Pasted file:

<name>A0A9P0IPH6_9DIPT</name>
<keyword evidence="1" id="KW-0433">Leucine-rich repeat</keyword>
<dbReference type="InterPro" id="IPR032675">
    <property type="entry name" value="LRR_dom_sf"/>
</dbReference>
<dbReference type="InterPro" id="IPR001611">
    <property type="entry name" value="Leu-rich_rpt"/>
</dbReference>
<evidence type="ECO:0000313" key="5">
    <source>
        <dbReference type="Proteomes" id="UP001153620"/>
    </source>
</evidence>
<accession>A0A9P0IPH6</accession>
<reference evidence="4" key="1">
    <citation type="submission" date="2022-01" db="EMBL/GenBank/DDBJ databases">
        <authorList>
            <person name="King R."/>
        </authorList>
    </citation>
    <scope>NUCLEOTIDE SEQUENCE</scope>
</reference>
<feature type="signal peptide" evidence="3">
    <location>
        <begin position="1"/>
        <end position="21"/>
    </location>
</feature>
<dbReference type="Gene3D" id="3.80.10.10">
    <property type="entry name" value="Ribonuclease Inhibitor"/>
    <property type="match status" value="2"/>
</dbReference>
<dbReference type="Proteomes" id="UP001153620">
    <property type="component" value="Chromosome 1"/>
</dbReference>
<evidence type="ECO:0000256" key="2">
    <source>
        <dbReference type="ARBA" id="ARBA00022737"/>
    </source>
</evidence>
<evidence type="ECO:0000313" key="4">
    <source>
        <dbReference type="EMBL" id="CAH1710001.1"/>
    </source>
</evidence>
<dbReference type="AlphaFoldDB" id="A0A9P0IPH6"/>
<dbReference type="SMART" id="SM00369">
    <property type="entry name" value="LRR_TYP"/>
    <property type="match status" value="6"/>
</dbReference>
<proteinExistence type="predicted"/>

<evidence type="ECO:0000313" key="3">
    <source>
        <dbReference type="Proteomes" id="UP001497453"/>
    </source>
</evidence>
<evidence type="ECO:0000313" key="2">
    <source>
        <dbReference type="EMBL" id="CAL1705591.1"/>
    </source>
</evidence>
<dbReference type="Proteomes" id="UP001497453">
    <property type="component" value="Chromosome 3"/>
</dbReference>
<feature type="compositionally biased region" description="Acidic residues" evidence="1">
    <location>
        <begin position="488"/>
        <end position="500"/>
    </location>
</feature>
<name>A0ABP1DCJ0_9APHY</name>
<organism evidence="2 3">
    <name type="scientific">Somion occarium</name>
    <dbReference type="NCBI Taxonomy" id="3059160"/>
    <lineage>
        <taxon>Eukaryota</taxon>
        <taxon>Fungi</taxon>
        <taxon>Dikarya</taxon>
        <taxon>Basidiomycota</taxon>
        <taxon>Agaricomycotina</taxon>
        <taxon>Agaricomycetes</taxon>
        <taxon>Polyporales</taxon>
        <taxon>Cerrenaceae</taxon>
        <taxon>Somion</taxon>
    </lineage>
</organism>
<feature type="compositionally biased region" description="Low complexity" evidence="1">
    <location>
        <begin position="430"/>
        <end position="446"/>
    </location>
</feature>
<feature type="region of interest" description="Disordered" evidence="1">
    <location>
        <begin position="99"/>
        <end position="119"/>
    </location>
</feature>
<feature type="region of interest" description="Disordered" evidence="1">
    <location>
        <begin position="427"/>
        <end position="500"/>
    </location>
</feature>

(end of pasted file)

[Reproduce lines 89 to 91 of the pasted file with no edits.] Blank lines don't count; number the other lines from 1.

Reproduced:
        <begin position="430"/>
        <end position="446"/>
    </location>